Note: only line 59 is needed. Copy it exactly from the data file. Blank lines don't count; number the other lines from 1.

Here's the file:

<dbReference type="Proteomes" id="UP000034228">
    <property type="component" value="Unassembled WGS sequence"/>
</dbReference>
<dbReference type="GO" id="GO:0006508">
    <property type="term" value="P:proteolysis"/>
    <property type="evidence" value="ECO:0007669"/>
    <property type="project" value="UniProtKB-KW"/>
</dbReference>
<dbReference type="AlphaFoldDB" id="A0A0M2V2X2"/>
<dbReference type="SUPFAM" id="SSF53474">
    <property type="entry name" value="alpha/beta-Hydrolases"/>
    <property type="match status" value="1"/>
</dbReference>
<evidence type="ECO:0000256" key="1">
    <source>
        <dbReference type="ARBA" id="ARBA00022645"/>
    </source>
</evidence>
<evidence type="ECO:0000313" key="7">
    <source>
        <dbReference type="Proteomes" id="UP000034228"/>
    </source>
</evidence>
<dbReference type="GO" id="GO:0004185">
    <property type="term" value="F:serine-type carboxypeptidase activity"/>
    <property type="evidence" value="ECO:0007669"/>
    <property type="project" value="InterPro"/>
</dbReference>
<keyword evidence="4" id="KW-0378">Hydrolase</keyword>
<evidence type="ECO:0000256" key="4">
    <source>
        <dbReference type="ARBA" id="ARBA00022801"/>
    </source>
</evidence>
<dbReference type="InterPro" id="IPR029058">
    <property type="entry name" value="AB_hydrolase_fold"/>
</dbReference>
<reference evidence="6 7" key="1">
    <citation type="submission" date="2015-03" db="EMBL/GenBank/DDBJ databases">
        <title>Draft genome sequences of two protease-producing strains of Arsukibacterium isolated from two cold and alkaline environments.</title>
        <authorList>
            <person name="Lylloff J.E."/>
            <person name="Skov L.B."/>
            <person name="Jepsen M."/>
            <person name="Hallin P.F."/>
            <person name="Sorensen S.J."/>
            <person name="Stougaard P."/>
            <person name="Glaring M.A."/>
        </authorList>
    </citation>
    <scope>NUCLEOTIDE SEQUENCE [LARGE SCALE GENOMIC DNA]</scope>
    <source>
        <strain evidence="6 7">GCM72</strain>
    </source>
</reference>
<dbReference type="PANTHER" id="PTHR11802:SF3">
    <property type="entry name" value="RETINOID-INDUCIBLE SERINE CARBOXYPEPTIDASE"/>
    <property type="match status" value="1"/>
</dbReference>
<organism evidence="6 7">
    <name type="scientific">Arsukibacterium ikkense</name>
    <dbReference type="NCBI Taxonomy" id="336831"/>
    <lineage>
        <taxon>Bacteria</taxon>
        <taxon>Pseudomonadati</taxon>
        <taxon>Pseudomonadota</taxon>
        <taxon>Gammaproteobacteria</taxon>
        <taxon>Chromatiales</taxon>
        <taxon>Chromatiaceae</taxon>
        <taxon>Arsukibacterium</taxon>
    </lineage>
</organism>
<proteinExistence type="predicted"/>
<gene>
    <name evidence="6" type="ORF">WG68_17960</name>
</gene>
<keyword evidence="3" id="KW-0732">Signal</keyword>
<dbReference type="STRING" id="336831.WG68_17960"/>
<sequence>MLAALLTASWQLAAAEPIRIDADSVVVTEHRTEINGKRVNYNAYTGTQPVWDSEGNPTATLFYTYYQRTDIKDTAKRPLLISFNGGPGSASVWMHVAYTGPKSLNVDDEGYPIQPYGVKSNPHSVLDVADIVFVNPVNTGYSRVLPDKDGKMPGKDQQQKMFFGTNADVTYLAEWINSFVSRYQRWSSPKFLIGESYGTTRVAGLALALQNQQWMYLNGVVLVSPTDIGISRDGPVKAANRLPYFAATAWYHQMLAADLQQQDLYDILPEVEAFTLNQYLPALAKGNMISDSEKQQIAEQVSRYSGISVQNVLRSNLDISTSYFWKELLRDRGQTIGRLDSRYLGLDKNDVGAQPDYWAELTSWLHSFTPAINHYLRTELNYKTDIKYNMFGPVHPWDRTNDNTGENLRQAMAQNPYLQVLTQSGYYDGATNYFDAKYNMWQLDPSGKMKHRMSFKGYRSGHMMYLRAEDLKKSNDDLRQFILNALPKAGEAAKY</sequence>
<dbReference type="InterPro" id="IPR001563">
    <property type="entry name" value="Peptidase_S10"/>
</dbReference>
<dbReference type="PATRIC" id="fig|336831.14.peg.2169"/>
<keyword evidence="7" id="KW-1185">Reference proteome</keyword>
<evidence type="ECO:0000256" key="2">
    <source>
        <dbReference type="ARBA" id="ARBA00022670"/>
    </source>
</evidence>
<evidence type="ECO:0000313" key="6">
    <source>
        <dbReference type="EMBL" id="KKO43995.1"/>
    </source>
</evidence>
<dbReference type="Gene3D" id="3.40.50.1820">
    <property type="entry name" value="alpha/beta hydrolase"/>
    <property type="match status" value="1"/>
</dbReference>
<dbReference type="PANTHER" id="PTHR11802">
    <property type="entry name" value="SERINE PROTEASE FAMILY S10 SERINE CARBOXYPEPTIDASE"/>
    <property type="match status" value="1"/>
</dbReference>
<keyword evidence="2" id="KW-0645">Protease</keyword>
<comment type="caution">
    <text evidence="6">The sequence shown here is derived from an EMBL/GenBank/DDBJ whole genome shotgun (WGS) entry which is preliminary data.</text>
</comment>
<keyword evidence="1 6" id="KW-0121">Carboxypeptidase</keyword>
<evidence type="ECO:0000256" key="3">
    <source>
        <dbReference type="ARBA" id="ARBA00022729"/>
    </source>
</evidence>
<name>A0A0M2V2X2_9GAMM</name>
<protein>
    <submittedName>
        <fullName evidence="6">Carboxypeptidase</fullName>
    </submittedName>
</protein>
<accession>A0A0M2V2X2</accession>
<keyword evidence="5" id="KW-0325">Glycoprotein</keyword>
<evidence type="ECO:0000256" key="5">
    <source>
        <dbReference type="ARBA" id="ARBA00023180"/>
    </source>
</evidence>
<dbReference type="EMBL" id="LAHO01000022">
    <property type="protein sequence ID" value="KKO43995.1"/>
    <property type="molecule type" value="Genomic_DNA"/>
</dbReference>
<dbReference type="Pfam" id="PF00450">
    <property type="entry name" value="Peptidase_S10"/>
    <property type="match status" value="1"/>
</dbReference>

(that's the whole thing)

</dbReference>